“…the risk of paying too high a price for good-quality stocks – while a real one – is not the chief hazard confronting the average buyer of securities. Observation over many years has taught us that the chief losses to investors come from the purchase of low-quality securities at times of favorable business conditions.”
The Intelligent Investor, Benjamin Graham, Chapter 20, p. 516, Harper, 2006
Benjamin Graham, the father of value investing, often wrote about a stock’s margin of safety. He believed in buying stocks when their prices were low compared to their intrinsic value. This allowed for profit when the market eventually revalues the stock to its fair value. It also gives the buyer some leeway in case the company does not do well, and it’s value drops. His star student was Warren Buffett.
Over the last several years, I have marveled at how the stock market continues to climb, when everyone (it seems) believes it is overvalued. Would Benjamin Graham or Warren Buffett buy in this high-valued market?
In a recent interview with Bloomberg radio, Buffett says he is. Watch it here.
Eric Rosenbaum of CNBC writes an interesting article about it today. Read it here.
In his article, Eric lays out some reasons why…the financial sector is valued lower than other sectors right now…Buffet loves JP Morgan CEO Jamie Dimon…etc.
He also brings attention to a view Buffett has expressed in the past:
“…the easiest way to gain confidence that the market is not overvalued is if two conditions are met: “Interest rates remain at or near present levels or go lower, and that corporate profitability in the U.S. stay at the present — or close to the present — levels,”
“If the two conditions are met,” he said, “I think it’s not overvalued. And if either of the conditions is breached in an important way, I think it will turn out to be overvalued.”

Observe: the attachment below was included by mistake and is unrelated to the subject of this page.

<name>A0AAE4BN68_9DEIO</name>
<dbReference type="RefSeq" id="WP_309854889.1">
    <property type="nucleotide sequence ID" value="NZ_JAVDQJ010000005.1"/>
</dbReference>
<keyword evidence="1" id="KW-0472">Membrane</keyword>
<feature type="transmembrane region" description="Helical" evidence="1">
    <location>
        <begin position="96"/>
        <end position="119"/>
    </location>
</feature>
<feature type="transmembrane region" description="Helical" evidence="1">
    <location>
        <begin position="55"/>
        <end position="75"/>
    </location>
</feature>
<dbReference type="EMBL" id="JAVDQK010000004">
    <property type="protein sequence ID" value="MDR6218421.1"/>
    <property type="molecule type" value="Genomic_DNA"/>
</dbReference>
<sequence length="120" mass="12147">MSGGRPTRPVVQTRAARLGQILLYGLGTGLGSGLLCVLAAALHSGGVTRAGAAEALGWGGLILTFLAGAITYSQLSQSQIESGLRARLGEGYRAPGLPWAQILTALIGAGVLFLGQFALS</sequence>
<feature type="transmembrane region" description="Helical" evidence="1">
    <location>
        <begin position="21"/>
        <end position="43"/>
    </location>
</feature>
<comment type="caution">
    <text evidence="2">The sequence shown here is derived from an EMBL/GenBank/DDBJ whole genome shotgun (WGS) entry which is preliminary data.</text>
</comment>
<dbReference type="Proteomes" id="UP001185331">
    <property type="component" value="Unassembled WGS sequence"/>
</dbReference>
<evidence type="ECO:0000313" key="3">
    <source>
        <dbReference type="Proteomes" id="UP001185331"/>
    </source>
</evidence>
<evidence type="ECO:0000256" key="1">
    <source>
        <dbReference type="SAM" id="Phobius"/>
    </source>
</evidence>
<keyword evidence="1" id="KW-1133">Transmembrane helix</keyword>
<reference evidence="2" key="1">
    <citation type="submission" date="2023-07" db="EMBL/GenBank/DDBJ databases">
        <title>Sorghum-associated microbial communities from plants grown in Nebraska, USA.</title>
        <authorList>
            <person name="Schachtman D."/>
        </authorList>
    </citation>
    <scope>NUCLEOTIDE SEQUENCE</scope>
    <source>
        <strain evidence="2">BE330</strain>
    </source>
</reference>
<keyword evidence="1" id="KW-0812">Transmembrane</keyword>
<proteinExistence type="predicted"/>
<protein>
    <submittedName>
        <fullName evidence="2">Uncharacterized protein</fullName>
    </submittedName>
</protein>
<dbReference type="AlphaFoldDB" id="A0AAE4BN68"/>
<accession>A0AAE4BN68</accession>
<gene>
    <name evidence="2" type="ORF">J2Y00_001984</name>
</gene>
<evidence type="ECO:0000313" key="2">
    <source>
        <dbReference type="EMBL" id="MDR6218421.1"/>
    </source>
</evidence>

Eric goes on to say that stocks are at peak earnings power right now, and interest rates are going up. Both measures that Buffett has said could indicate the market is overvalued.
But Buffett is still buying stocks! What are we to make of this?
My view is that Buffett is showing us that stocks are a long-term investment, and the long-term rewards are high relative to bonds. There are good buying opportunities even when the market is overpriced. He is looking for quality companies and trying to buy them as cheaply as possible.
A few lessons from this for advisers like me, who spend a lot of time talking to clients about the market:
- Know what your goals are and what is important to you. A fee-only adviser can help you discover what is possible and develop a financial plan for goals that are within reach.
- Invest with your goals in mind. Short-term goals should not be funded with stocks.
- Quality stocks can be bought at any time, even at relatively high valuations.
- No one can predict what will happen to stock prices in the short-term, but we have great evidence that over the long-term stocks provide very good returns compared to other investment choices.